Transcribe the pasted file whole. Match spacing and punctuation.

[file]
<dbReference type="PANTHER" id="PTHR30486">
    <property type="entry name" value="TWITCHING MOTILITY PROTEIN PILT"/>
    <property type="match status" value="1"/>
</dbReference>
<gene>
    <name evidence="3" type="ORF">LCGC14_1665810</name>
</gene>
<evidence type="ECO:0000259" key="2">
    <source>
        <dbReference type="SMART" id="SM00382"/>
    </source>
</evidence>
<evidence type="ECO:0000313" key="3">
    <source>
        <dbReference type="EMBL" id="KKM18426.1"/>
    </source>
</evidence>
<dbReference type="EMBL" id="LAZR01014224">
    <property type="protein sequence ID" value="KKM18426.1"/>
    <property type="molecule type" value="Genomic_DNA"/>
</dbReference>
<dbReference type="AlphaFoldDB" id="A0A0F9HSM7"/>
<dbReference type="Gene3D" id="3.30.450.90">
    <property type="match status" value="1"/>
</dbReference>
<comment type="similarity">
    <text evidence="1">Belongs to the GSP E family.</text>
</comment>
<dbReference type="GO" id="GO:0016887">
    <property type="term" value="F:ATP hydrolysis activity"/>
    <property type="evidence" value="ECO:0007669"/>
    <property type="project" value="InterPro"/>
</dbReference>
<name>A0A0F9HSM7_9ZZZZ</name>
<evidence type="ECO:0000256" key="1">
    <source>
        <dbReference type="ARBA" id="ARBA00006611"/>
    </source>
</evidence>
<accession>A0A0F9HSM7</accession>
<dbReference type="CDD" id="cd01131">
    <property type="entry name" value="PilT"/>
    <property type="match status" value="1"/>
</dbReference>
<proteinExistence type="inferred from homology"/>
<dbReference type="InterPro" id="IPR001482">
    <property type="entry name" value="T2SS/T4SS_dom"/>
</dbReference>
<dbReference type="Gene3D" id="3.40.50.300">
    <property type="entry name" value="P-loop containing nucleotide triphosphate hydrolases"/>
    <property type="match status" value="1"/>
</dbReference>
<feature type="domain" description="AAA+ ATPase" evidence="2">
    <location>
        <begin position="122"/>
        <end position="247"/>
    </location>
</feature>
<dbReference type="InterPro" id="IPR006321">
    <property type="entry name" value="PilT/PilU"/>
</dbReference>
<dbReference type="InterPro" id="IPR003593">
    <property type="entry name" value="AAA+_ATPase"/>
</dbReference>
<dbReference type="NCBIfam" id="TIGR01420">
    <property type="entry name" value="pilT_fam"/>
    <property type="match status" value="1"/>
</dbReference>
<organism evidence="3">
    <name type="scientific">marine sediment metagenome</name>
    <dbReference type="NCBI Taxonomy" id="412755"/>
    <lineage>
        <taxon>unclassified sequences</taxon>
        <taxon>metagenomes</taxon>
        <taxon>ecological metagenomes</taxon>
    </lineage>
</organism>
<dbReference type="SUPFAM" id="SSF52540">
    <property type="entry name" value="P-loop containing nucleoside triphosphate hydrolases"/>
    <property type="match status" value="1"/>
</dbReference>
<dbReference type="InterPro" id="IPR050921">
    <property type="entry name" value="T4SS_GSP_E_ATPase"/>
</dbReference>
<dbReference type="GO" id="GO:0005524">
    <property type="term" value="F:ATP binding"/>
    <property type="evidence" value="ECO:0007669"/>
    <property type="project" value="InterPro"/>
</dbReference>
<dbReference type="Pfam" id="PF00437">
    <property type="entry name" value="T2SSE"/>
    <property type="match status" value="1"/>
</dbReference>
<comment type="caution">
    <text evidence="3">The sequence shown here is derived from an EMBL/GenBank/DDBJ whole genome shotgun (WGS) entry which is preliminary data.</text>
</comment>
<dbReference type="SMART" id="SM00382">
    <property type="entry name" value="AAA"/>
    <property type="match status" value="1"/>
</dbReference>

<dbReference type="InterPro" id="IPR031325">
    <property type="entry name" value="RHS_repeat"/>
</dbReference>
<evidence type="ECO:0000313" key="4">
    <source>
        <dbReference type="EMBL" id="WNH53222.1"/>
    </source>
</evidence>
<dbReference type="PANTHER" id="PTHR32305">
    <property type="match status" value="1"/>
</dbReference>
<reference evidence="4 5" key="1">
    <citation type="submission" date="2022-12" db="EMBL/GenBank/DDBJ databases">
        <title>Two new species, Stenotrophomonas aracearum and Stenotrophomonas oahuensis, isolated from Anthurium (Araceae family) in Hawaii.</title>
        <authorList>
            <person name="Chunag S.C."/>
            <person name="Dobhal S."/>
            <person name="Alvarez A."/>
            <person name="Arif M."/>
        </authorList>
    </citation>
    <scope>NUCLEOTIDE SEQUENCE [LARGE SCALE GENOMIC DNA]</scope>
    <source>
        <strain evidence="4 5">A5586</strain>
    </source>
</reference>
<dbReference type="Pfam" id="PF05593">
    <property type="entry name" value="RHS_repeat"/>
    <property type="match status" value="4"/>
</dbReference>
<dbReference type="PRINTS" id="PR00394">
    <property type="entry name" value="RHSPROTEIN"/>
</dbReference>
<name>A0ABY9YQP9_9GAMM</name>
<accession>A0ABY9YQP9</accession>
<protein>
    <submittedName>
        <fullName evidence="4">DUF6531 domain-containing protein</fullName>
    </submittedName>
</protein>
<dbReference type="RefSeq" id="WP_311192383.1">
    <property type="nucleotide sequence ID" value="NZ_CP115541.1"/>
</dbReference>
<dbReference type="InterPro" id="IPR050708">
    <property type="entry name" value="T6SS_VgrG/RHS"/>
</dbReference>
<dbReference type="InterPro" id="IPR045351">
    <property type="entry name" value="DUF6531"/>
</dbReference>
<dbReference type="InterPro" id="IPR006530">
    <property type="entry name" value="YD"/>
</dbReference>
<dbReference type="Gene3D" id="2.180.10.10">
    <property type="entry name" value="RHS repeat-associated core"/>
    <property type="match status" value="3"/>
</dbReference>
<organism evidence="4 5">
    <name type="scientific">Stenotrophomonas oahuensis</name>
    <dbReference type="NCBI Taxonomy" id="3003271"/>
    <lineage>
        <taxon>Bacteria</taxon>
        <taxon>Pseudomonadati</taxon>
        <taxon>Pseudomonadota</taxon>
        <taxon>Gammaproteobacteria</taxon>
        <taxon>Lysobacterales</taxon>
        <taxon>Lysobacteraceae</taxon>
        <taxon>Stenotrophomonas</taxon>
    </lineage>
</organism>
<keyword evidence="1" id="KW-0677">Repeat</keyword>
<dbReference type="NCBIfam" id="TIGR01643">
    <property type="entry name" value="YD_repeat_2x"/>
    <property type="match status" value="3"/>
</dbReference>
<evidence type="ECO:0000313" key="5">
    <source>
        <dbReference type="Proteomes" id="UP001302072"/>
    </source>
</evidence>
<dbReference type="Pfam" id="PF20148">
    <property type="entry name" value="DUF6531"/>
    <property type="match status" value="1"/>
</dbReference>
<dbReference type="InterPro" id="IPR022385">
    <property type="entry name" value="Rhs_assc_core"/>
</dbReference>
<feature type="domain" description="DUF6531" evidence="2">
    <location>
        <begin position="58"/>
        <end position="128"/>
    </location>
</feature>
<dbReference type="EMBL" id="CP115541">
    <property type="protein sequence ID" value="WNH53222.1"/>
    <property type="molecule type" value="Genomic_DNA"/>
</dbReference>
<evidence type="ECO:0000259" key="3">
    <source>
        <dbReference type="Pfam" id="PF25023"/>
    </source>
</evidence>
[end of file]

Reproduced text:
<dbReference type="PANTHER" id="PTHR30486">
    <property type="entry name" value="TWITCHING MOTILITY PROTEIN PILT"/>
    <property type="match status" value="1"/>
</dbReference>
<gene>
    <name evidence="3" type="ORF">LCGC14_1665810</name>
</gene>
<evidence type="ECO:0000259" key="2">
    <source>
        <dbReference type="SMART" id="SM00382"/>
    </source>
</evidence>
<evidence type="ECO:0000313" key="3">
    <source>
        <dbReference type="EMBL" id="KKM18426.1"/>
    </source>
</evidence>
<dbReference type="EMBL" id="LAZR01014224">
    <property type="protein sequence ID" value="KKM18426.1"/>
    <property type="molecule type" value="Genomic_DNA"/>
</dbReference>
<dbReference type="AlphaFoldDB" id="A0A0F9HSM7"/>
<dbReference type="Gene3D" id="3.30.450.90">
    <property type="match status" value="1"/>
</dbReference>
<comment type="similarity">
    <text evidence="1">Belongs to the GSP E family.</text>
</comment>
<dbReference type="GO" id="GO:0016887">
    <property type="term" value="F:ATP hydrolysis activity"/>
    <property type="evidence" value="ECO:0007669"/>
    <property type="project" value="InterPro"/>
</dbReference>
<name>A0A0F9HSM7_9ZZZZ</name>
<evidence type="ECO:0000256" key="1">
    <source>
        <dbReference type="ARBA" id="ARBA00006611"/>
    </source>
</evidence>
<accession>A0A0F9HSM7</accession>
<dbReference type="CDD" id="cd01131">
    <property type="entry name" value="PilT"/>
    <property type="match status" value="1"/>
</dbReference>
<proteinExistence type="inferred from homology"/>
<dbReference type="InterPro" id="IPR001482">
    <property type="entry name" value="T2SS/T4SS_dom"/>
</dbReference>
<dbReference type="Gene3D" id="3.40.50.300">
    <property type="entry name" value="P-loop containing nucleotide triphosphate hydrolases"/>
    <property type="match status" value="1"/>
</dbReference>
<feature type="domain" description="AAA+ ATPase" evidence="2">
    <location>
        <begin position="122"/>
        <end position="247"/>
    </location>
</feature>
<dbReference type="InterPro" id="IPR006321">
    <property type="entry name" value="PilT/PilU"/>
</dbReference>
<dbReference type="InterPro" id="IPR003593">
    <property type="entry name" value="AAA+_ATPase"/>
</dbReference>
<dbReference type="NCBIfam" id="TIGR01420">
    <property type="entry name" value="pilT_fam"/>
    <property type="match status" value="1"/>
</dbReference>
<organism evidence="3">
    <name type="scientific">marine sediment metagenome</name>
    <dbReference type="NCBI Taxonomy" id="412755"/>
    <lineage>
        <taxon>unclassified sequences</taxon>
        <taxon>metagenomes</taxon>
        <taxon>ecological metagenomes</taxon>
    </lineage>
</organism>
<dbReference type="SUPFAM" id="SSF52540">
    <property type="entry name" value="P-loop containing nucleoside triphosphate hydrolases"/>
    <property type="match status" value="1"/>
</dbReference>
<dbReference type="InterPro" id="IPR050921">
    <property type="entry name" value="T4SS_GSP_E_ATPase"/>
</dbReference>
<dbReference type="GO" id="GO:0005524">
    <property type="term" value="F:ATP binding"/>
    <property type="evidence" value="ECO:0007669"/>
    <property type="project" value="InterPro"/>
</dbReference>
<dbReference type="Pfam" id="PF00437">
    <property type="entry name" value="T2SSE"/>
    <property type="match status" value="1"/>
</dbReference>
<comment type="caution">
    <text evidence="3">The sequence shown here is derived from an EMBL/GenBank/DDBJ whole genome shotgun (WGS) entry which is preliminary data.</text>
</comment>
<dbReference type="SMART" id="SM00382">
    <property type="entry name" value="AAA"/>
    <property type="match status" value="1"/>
</dbReference>

<dbReference type="InterPro" id="IPR031325">
    <property type="entry name" value="RHS_repeat"/>
</dbReference>
<evidence type="ECO:0000313" key="4">
    <source>
        <dbReference type="EMBL" id="WNH53222.1"/>
    </source>
</evidence>
<dbReference type="PANTHER" id="PTHR32305">
    <property type="match status" value="1"/>
</dbReference>
<reference evidence="4 5" key="1">
    <citation type="submission" date="2022-12" db="EMBL/GenBank/DDBJ databases">
        <title>Two new species, Stenotrophomonas aracearum and Stenotrophomonas oahuensis, isolated from Anthurium (Araceae family) in Hawaii.</title>
        <authorList>
            <person name="Chunag S.C."/>
            <person name="Dobhal S."/>
            <person name="Alvarez A."/>
            <person name="Arif M."/>
        </authorList>
    </citation>
    <scope>NUCLEOTIDE SEQUENCE [LARGE SCALE GENOMIC DNA]</scope>
    <source>
        <strain evidence="4 5">A5586</strain>
    </source>
</reference>
<dbReference type="Pfam" id="PF05593">
    <property type="entry name" value="RHS_repeat"/>
    <property type="match status" value="4"/>
</dbReference>
<dbReference type="PRINTS" id="PR00394">
    <property type="entry name" value="RHSPROTEIN"/>
</dbReference>
<name>A0ABY9YQP9_9GAMM</name>
<accession>A0ABY9YQP9</accession>
<protein>
    <submittedName>
        <fullName evidence="4">DUF6531 domain-containing protein</fullName>
    </submittedName>
</protein>
<dbReference type="RefSeq" id="WP_311192383.1">
    <property type="nucleotide sequence ID" value="NZ_CP115541.1"/>
</dbReference>
<dbReference type="InterPro" id="IPR050708">
    <property type="entry name" value="T6SS_VgrG/RHS"/>
</dbReference>
<dbReference type="InterPro" id="IPR045351">
    <property type="entry name" value="DUF6531"/>
</dbReference>
<dbReference type="InterPro" id="IPR006530">
    <property type="entry name" value="YD"/>
</dbReference>
<dbReference type="Gene3D" id="2.180.10.10">
    <property type="entry name" value="RHS repeat-associated core"/>
    <property type="match status" value="3"/>
</dbReference>
<organism evidence="4 5">
    <name type="scientific">Stenotrophomonas oahuensis</name>
    <dbReference type="NCBI Taxonomy" id="3003271"/>
    <lineage>
        <taxon>Bacteria</taxon>
        <taxon>Pseudomonadati</taxon>
        <taxon>Pseudomonadota</taxon>
        <taxon>Gammaproteobacteria</taxon>
        <taxon>Lysobacterales</taxon>
        <taxon>Lysobacteraceae</taxon>
        <taxon>Stenotrophomonas</taxon>
    </lineage>
</organism>
<keyword evidence="1" id="KW-0677">Repeat</keyword>
<dbReference type="NCBIfam" id="TIGR01643">
    <property type="entry name" value="YD_repeat_2x"/>
    <property type="match status" value="3"/>
</dbReference>
<evidence type="ECO:0000313" key="5">
    <source>
        <dbReference type="Proteomes" id="UP001302072"/>
    </source>
</evidence>
<dbReference type="Pfam" id="PF20148">
    <property type="entry name" value="DUF6531"/>
    <property type="match status" value="1"/>
</dbReference>
<dbReference type="InterPro" id="IPR022385">
    <property type="entry name" value="Rhs_assc_core"/>
</dbReference>
<feature type="domain" description="DUF6531" evidence="2">
    <location>
        <begin position="58"/>
        <end position="128"/>
    </location>
</feature>
<dbReference type="EMBL" id="CP115541">
    <property type="protein sequence ID" value="WNH53222.1"/>
    <property type="molecule type" value="Genomic_DNA"/>
</dbReference>
<evidence type="ECO:0000259" key="3">
    <source>
        <dbReference type="Pfam" id="PF25023"/>
    </source>
</evidence>